How to Fracture a Fairy Tale is a compilation of the world’s greatest hits, matching old tales with new characters and settings. Yolen is a master of the fairy tale form – you’ll find her writing style both enchanting and enticing as you wind through these modern adaptations to discover her unique perspective. The collection is a masterpiece of fairy tale storytelling, one that should be read by lovers of fairy tales and those new to the genre.
NOTE: I was provided a free copy of this book via NetGalley in exchange for my honest, unbiased review. I only publish reviews of books I enjoy, and this novel meets that criterion.
HOW TO FRACTURE A FAIRY TALE
By Jane Yolen
Quick Summary: This short story collection weaves fairy tales we’ve known and loved into alternate realities, breathing life into their worlds with modern retellings and plot changes. You’ll find tales from many different cultures, giving this collection a worldly reach in addition to a diverse set of lessons.
I’m a lover of fairy tales. I’ve long collected various editions of the Grimm and Andersen stories, reveling in their intricate illustrations and terrifying tales meant to scare children into behaving. Our culture has changed these stories since their inception, their modern retellings meant to enchant in lieu of fear.
How to Fracture a Fairy Tale is that rare addition to the genre – a modern take on the tales that doesn’t seem forced, that sticks with the enchanting cadence of fairy tale storytelling while still feeling fresh. I was delighted by the changes made to tales I know well, and fascinated at the stories I had never read.
It’s a collection to be enjoyed by all ages, though admittedly many of the tales do shy away from the modern tendency to paint fairy tales as joyful stories. Here are a few of the things I loved about this wonderful book:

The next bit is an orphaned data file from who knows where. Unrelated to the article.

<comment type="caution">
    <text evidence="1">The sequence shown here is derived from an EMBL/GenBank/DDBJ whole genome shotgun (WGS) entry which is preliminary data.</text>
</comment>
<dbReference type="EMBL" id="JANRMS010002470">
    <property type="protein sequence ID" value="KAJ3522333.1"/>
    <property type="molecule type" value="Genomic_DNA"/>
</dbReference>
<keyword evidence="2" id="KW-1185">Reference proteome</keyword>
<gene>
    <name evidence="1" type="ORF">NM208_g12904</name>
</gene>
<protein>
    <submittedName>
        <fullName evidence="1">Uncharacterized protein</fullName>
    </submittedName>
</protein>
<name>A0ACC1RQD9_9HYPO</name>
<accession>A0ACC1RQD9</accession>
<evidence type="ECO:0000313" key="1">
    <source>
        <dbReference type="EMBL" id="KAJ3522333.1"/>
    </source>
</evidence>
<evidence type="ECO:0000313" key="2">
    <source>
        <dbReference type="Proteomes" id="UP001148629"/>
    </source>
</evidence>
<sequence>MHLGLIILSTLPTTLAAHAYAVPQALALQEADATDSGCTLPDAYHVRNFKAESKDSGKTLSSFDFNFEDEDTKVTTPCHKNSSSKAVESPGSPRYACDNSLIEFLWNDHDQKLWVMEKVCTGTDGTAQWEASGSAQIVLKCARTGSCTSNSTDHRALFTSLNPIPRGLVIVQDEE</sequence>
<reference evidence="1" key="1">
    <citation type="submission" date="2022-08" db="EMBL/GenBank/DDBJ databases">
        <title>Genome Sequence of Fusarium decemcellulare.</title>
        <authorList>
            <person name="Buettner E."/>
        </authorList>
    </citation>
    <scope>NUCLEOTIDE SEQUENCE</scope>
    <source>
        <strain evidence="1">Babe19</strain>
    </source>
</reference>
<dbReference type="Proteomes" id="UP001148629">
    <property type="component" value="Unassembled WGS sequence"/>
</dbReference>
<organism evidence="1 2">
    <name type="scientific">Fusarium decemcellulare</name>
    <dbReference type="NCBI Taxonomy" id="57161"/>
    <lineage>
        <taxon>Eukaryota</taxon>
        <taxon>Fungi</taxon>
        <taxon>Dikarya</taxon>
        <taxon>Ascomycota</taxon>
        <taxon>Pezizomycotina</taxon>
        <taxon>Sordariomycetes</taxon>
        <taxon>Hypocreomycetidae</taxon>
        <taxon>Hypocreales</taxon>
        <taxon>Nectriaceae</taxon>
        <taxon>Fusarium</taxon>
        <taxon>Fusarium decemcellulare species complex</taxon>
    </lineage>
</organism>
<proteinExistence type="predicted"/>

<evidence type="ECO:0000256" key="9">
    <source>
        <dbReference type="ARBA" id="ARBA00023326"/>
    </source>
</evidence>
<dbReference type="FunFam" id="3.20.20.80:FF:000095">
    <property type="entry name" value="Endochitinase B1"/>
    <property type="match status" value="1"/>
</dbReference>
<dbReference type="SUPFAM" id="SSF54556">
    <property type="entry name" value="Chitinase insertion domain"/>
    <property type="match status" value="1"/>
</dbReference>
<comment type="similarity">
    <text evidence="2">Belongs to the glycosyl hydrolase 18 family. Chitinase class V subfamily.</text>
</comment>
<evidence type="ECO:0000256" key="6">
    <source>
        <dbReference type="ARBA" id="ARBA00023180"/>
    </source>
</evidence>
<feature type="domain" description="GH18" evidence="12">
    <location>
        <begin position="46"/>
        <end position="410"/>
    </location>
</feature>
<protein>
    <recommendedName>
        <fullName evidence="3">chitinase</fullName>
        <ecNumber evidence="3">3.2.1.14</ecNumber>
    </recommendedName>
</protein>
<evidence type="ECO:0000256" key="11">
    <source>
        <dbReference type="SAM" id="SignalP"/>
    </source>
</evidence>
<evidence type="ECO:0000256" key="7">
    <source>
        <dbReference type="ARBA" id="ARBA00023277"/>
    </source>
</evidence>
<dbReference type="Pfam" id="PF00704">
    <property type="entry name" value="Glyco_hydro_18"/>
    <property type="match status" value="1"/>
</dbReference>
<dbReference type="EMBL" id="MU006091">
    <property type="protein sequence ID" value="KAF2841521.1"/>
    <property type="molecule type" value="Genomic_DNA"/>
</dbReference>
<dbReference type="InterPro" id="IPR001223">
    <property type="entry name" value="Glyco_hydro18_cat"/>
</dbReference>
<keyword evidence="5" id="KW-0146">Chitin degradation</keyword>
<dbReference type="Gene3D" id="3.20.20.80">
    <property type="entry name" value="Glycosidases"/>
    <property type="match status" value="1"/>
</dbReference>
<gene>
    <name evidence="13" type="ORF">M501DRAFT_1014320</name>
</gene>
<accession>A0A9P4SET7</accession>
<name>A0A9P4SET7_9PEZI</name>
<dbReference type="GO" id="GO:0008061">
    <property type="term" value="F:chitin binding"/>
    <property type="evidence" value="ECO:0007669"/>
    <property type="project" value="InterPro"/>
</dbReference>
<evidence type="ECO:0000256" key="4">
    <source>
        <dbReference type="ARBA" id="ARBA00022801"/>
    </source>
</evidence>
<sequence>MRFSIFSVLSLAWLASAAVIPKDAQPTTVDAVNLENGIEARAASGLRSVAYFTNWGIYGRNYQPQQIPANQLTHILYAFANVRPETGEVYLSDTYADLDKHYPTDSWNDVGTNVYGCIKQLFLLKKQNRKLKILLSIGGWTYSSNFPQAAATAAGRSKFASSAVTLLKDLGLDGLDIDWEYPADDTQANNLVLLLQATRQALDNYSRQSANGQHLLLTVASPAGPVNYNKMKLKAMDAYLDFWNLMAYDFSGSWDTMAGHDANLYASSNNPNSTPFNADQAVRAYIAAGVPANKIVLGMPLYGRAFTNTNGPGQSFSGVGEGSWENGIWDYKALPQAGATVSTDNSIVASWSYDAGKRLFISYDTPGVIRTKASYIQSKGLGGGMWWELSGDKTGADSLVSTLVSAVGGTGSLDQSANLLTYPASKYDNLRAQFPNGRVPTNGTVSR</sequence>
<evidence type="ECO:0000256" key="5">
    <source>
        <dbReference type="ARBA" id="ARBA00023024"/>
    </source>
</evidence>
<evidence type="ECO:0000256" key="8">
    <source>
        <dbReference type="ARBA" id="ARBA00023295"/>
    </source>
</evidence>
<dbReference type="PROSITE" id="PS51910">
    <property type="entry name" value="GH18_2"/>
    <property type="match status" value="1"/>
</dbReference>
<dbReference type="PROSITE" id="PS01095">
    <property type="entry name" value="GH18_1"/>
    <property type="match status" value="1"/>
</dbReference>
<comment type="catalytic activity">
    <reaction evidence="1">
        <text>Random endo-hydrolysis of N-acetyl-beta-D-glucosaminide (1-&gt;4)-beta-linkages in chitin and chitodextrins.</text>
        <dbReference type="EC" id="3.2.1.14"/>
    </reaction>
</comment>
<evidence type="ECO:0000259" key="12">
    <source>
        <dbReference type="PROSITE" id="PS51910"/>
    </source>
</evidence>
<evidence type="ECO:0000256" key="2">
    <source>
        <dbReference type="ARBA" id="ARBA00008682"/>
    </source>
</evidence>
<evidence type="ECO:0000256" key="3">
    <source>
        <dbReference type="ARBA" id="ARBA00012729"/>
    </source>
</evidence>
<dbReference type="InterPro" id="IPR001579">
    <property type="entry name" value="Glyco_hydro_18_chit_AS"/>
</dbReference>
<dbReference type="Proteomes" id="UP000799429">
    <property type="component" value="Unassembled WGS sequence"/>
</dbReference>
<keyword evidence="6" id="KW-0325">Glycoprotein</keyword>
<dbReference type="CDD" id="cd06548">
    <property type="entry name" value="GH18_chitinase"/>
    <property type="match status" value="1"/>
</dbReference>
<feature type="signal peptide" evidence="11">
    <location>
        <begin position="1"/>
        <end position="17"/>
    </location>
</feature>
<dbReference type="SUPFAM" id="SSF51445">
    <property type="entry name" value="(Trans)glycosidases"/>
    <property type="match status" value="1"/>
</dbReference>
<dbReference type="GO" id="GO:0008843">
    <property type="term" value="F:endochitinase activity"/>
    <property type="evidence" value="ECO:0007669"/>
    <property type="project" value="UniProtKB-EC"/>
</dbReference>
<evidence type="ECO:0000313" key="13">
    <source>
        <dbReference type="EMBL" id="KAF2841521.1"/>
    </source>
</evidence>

It’s definitely not new to take fairy tales and re-write them for modern day audiences. Yolen’s collection toes the line between enchanting and terrifying, giving us a little bit of both elements throughout. We see an enchanting retelling of Snow White where she doesn’t need a handsome prince to save the day. We also see a tragic retelling of a Jewish folktale in a concentration camp. The tales are adapted with care, keeping the principles in tact, no matter their modern renditions.
Yolen’s mastery of the fairy tale form is admirable. While it might seem easy to write in the sing-song way of many fairy tales, doing so in modern day is quite difficult. It takes a writer who knows what she’s doing, who can effortlessly use the cadences to her advantage. Yolen is that writer.
There are a few spoilers in this, so skip if you haven’t read!
I absolutely loved the clever retellings of the classic Grimm and Andersen fairy tales. Most brilliant was the compilation of fairy tales involving wolf villains into a retelling in an old wolves home where they complain about the lies told to smear their names. Yolen goes against the concept of “winners writing history” by sharing the villain’s perspective many times throughout the collection. Nothing is what it seems and we shouldn’t be so quick to assume that a character seen as a villain by one protagonist is actually evil to the core.
This aspect was the most welcome part of the collection. I haven’t gone far beyond European fairy tales, and this collection opens a whole new set of storybooks that I wish I’d discovered sooner. We see Jewish folktales, Eastern legends, and lesser known fairy tales that were overshadowed by the Grimm/Andersen obsession. I’ll be going off on a few tangents over the next few months in hopes of learning more of these fascinating tales, and I thank Yolen for giving them the spotlight they deserve.
Don’t skip the essays at the end of the collection! Yolen goes into detail on her inspiration for each of the adaptations, sharing thoughts on their origins versus her modern tellings. There’s also a sprinkling of poetry that is both delightful and profound.